This paper examines the causes of agricultural land expansion and deforetstion in Tanzania. In the theoretical section, two different — and partly contradicting — sets of hypotheses are outlined. These are based on a subsistence approach, emphasising the food or income requirements of farm household, and a market approach, focussing on the relative profitability of agriculture. The statistical analysis shows that increased agricultural output prices, in particular for annual crops, is a major factor behind agricultural expansion. An increase of 1 per cent output prices leads to about 1 per cent increase in agricultural area. Other factors such as input prices, technology and economic growth are tested and discussed, but the conclusions are less robust. The controversial role of population growth in expalining deforestation is addressed. Generally the results lend support to the market rather than the subsistence approach.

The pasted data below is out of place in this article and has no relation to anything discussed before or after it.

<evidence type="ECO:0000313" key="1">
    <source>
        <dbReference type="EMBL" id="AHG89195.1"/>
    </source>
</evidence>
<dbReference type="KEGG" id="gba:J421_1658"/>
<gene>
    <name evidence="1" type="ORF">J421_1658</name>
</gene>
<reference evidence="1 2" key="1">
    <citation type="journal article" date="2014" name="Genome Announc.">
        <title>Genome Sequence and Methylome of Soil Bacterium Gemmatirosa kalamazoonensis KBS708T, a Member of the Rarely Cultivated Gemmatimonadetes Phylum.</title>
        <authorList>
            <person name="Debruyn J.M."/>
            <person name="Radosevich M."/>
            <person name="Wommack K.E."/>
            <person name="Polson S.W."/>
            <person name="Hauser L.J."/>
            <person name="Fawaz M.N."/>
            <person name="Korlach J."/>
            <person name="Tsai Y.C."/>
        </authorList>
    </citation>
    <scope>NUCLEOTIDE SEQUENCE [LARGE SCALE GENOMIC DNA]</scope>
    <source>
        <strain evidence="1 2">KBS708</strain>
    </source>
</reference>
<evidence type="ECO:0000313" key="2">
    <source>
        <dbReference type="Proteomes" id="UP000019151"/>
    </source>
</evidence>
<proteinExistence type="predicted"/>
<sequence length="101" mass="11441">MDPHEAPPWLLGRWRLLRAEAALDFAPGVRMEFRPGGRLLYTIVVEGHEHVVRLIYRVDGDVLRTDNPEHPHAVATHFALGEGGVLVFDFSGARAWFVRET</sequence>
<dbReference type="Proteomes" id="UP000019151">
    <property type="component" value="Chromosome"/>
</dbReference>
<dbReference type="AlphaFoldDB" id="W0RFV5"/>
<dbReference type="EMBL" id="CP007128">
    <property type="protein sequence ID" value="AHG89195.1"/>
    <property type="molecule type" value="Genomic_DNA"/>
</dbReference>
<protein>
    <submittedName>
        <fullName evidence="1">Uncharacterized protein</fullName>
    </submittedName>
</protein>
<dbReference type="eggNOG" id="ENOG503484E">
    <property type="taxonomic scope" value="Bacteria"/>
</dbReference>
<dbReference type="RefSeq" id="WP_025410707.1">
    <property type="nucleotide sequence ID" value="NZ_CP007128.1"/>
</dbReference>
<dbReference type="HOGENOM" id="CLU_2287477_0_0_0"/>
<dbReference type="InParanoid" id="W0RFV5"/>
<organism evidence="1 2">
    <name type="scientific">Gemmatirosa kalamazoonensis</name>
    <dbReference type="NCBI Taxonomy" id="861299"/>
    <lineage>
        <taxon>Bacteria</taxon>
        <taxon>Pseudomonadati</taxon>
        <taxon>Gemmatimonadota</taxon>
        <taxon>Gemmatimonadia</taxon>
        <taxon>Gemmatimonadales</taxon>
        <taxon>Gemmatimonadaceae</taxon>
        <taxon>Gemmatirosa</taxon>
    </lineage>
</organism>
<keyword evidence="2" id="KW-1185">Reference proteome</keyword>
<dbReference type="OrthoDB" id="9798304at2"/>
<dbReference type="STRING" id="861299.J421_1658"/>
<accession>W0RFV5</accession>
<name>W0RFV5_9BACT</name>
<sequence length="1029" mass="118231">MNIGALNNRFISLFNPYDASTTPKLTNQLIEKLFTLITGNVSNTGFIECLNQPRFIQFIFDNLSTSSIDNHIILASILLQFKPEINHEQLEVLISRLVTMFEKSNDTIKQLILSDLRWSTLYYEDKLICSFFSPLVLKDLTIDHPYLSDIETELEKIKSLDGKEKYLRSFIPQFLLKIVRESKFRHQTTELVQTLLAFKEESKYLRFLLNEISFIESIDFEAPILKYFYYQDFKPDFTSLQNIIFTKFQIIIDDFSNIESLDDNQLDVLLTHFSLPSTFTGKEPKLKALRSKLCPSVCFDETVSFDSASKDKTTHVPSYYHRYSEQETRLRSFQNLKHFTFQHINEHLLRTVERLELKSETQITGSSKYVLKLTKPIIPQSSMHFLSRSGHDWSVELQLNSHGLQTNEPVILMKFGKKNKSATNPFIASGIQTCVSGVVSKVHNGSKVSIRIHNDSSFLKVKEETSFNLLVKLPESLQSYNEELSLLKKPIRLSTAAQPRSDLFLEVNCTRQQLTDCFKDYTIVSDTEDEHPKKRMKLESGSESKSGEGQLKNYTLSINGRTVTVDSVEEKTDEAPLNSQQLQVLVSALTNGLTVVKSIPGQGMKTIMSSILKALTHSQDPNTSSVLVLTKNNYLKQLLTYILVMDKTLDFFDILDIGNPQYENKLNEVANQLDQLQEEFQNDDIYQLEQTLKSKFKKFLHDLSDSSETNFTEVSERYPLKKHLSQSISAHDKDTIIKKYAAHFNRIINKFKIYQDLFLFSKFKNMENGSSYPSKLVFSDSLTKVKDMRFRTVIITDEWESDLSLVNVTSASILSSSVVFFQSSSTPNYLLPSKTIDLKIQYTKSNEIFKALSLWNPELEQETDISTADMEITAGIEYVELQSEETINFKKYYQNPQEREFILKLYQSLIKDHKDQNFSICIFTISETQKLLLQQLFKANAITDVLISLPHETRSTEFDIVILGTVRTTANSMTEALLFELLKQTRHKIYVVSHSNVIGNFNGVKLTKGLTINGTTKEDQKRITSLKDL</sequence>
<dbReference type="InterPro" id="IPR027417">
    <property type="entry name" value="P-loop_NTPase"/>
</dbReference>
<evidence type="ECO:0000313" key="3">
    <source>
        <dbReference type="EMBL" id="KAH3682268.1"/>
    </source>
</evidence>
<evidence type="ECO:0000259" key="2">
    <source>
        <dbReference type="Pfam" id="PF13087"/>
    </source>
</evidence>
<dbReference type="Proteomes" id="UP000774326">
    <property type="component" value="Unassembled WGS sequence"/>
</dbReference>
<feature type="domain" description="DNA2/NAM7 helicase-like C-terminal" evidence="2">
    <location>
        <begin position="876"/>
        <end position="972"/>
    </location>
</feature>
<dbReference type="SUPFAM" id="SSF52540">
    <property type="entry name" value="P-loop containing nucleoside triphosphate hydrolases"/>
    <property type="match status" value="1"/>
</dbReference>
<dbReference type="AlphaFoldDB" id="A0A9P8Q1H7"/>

Topic: agriculture,deforestation,income,land use,markets,Tanzania,human population
Publication Year: 1999
Source: Environment and Development Economics 4: 313-331